From National Affairs George Will writes The Limits of Majority Rule. It is an excellent summary of the history of the court as it has moved from judicial review to activism. The success of Progressivism has hinged on the court shifting from upholding constitutional restraints on majority rule to an activist approach to uphold the majoritarianism- what many would call democracy- of Congress.
The court did not say, but it might as well have said, that majority rule requires that courts only reluctantly and rarely engage in the judicial supervision of democracy, because majority rule is the essence of the American project. There are, however, two things wrong with this formulation.
First, it is utterly unrealistic and simpleminded to think that there is majority support for, or majority interest in, or even majority awareness of, even a tiny fraction of what governments do in “dishing out” advantages to economic factions. Does anyone really think that, when the Nashville city government dispenses favors for the taxi and limo cartel, it is acting on the will of a majority of the city’s residents? Can anyone actually believe that a majority of Louisianans give a tinker’s dam about who sells caskets or arranges flowers?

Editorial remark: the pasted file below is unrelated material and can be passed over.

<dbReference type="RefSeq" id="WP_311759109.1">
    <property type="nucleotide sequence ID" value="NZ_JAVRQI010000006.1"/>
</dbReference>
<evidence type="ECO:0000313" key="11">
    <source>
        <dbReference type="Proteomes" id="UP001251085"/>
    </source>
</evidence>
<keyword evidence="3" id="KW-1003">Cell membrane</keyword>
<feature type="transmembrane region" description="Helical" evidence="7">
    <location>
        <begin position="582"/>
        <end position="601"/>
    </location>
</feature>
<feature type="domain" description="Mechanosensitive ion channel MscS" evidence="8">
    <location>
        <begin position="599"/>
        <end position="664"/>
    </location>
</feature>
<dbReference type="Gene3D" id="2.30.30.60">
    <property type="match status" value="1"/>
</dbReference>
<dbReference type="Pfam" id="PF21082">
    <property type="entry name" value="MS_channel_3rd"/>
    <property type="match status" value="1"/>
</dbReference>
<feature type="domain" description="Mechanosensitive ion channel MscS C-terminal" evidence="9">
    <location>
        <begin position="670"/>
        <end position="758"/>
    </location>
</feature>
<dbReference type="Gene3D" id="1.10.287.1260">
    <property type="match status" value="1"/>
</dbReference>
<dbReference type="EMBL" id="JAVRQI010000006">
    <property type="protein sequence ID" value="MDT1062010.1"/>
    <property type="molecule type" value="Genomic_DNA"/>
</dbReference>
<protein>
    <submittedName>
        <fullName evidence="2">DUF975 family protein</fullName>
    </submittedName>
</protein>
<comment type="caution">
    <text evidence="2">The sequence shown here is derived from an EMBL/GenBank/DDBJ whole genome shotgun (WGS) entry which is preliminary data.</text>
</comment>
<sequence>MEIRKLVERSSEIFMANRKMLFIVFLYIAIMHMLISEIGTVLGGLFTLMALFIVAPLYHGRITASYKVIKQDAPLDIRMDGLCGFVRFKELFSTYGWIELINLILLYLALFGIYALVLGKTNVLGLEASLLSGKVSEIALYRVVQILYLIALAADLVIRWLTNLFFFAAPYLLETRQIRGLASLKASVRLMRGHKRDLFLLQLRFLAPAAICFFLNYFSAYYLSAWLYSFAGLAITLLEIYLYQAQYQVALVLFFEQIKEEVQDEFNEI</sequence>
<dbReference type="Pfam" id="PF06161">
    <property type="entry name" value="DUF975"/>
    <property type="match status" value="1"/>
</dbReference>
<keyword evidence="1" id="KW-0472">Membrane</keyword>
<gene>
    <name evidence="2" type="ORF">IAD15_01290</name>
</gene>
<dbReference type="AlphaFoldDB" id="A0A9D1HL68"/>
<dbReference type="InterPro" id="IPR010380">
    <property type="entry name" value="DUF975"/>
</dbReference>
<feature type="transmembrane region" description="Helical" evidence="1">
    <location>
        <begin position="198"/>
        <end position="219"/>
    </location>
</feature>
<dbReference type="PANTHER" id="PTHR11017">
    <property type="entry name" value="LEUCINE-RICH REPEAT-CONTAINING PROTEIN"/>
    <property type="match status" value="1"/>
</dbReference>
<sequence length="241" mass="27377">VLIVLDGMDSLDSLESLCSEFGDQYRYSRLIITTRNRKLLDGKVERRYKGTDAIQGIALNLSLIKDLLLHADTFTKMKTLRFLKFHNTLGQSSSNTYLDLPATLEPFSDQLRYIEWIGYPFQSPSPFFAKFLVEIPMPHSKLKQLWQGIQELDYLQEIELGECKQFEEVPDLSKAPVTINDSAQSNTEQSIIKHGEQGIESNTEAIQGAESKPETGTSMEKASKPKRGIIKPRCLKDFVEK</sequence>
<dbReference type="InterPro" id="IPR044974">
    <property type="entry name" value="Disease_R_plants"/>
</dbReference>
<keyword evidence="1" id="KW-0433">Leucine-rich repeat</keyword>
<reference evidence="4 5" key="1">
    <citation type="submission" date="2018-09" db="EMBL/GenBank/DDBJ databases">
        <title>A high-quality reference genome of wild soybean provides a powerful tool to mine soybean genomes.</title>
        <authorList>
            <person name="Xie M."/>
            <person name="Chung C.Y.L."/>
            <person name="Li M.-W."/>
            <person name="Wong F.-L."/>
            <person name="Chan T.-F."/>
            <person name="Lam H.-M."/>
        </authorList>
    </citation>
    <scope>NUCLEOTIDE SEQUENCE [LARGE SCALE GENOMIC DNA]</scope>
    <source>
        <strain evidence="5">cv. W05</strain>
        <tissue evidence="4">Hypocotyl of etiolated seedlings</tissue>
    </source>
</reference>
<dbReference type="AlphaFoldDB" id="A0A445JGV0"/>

The second fallacy behind a passive judiciary deferring to majoritarian institutions is more fundamental. It is rooted in the fact that we know, because he said so, clearly and often, that Lincoln took his political bearings from the Declaration of Independence. We know that Lincoln believed, because the Declaration says so, that governments are instituted to secure our natural rights. These rights therefore pre-exist government. And they include the unenumerated ones affirmed in the Constitution’s Ninth Amendment: “The enumeration in the Constitution of certain rights shall not be construed to deny or disparage others retained by the people.”
The Progressive Era can be summarized as the point in our history where democracy became more important than liberty. The Founders and Framers clearly valued Liberty much more.
Congress is the instrument of Democracy, but the Court is the instrument of the Constitution which was designed to be a limit to majoritarianism. Democracy is important but without the limits of the Constitution and the proper supervision of the court Democracy breed demagogues and dangerous populism. The Framers understood that democracy and demagogue have the same root.